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A Rich History

 

The castle and surrounding estate have a rich history. The Glenapp Estate was already well established under the ownership of the Earl of Orkney when the industrialist, James Hunter (later to become the Deputy Lord Lieutenant of Ayrshire) acquired it and commissioned in 1870 the celebrated Edinburgh architect, David Bryce to design a suitably magnificent home for him.

Bryce was a leading proponent of what came to be known as the Scottish Baronial style, combining elements of the Gothic and Renaissance design to create tht grandeur and fairy tale appearance we recognise today. The Castle's mellow sandstone battlements, topped by soaring turrets and towers have earned Glenapp a rightful place as one of the most romantic castles in Scotland.

In 1917 the castle passed to James Lyle Mackay, the son of a wealthy shipmaster. James later became the first Earl of Inchcape following a successful and highly decorated business life, becoming Chairman of the Peninsular and Oriental Steam Navigation Co (P&O) and being credited with solving the Indian currency crisis just after the turn of the century.

For all his success the history books will show the he was perhaps tragically upstaged by his daughter Elsie. Elsie Mackay was not only a respected actress (under the name Poppy Wyndham) and an interior designer for P&O, she was also a skilled aviatrix famed for her aerial stunts. In 1928 she set out to cross the Atlantic in a single engine monoplane, from an airfield in Lincoln, only one year after Charles Lindbergh became the first to make the crossing travelling west to east. Sadly, Elsie and her co-pilot Captain Hinchcliffe, a World War One flying ace did not arrive and were never seen again.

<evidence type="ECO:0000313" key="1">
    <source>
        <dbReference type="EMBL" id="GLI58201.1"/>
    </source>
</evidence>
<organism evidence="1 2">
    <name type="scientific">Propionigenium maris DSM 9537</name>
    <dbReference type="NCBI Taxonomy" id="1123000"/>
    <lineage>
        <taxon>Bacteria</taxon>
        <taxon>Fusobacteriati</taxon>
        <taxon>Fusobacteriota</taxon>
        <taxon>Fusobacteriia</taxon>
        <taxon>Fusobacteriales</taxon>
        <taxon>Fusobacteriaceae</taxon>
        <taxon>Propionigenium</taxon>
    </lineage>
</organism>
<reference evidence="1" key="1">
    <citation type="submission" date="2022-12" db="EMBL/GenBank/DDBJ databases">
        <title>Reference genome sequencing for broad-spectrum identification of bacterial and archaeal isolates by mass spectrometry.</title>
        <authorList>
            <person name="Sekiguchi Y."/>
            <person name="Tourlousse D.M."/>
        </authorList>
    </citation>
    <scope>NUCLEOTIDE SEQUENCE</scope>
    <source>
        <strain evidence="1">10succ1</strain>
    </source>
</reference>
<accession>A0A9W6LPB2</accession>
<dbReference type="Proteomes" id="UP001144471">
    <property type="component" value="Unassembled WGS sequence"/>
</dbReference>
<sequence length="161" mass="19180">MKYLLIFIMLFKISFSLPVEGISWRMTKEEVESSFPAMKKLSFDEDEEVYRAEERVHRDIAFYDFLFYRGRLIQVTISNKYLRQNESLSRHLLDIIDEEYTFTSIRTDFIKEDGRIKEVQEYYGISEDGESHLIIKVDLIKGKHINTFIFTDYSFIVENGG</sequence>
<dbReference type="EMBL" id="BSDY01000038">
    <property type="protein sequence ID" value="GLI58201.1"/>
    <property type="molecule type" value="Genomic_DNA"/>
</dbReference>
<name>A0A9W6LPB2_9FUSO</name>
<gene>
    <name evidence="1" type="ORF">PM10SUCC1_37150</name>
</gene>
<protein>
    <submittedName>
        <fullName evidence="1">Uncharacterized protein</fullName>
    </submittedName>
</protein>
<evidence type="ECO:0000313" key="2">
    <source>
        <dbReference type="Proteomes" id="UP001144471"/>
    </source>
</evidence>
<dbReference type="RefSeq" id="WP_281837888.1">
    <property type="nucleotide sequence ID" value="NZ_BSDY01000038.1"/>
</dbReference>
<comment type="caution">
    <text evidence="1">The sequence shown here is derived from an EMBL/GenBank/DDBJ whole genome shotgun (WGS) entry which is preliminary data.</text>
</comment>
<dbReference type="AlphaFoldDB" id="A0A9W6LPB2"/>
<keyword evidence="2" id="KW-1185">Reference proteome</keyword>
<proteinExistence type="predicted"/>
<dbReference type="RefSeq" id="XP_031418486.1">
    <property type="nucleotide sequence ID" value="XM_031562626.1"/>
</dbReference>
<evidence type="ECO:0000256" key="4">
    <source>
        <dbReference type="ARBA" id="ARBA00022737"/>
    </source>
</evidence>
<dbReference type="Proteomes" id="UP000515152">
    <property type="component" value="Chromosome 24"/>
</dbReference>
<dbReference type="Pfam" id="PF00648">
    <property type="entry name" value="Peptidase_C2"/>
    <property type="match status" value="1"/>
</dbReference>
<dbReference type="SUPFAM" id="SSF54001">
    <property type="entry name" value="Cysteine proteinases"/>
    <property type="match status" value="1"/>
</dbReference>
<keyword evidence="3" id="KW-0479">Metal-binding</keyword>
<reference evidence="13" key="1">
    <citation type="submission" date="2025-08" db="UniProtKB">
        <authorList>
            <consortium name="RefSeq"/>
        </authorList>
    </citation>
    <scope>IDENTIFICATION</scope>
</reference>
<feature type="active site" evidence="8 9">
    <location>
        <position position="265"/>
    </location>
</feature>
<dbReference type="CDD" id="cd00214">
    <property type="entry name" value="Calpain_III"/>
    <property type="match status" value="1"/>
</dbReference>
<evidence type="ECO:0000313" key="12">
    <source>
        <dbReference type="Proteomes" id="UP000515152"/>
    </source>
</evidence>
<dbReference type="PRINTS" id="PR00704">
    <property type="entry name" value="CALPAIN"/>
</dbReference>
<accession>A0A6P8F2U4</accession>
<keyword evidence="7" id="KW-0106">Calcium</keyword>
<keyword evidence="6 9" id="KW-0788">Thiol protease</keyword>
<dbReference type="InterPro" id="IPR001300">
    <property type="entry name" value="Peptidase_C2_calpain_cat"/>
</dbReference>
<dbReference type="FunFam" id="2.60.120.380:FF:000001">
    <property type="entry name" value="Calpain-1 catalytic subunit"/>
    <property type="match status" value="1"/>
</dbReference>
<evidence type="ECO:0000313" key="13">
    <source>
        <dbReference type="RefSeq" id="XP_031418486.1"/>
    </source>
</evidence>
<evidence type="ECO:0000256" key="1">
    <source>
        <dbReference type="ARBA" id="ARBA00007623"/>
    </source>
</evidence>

In 1944 we know that Winston Churchill stayed at the castle and together with Lord Inchcape, chair of P&O, discussed the future D-Day landings. General Eisenhower undoubtedly joined the strategic discussion as at the same time he was staying nearby at Culzean Castle. Eisenhower was eventually given an apartment by the Culzean Estate as a token of their vast appreciation of his pivotal role in the war effort and his leadership.

The castle and grounds were eventually sold on by the Mackay family and over time fell into disrepair. It was not until the McMillan family of Scottish hoteliers purchased the property in 1994 that, after six painstaking years of toil from daughter Fay and husband Graham Cowan, the castle and gardens were restored to their former glory. The castle has since steadily won a string of awards and accolades and been recognised as one of the finest country house hotels in the United Kingdom. The castle has been a member of Relais & Châteaux since 2001.

In 2015 the castle was acquired by Paul and Poppy Szkiler. Paul is the Chairman of the Truestone group of companies. Both Paul and Poppy focus on building businesses not simply to create profit but also to address social and environmental challenges from Africa to Asia and here in the UK.

 

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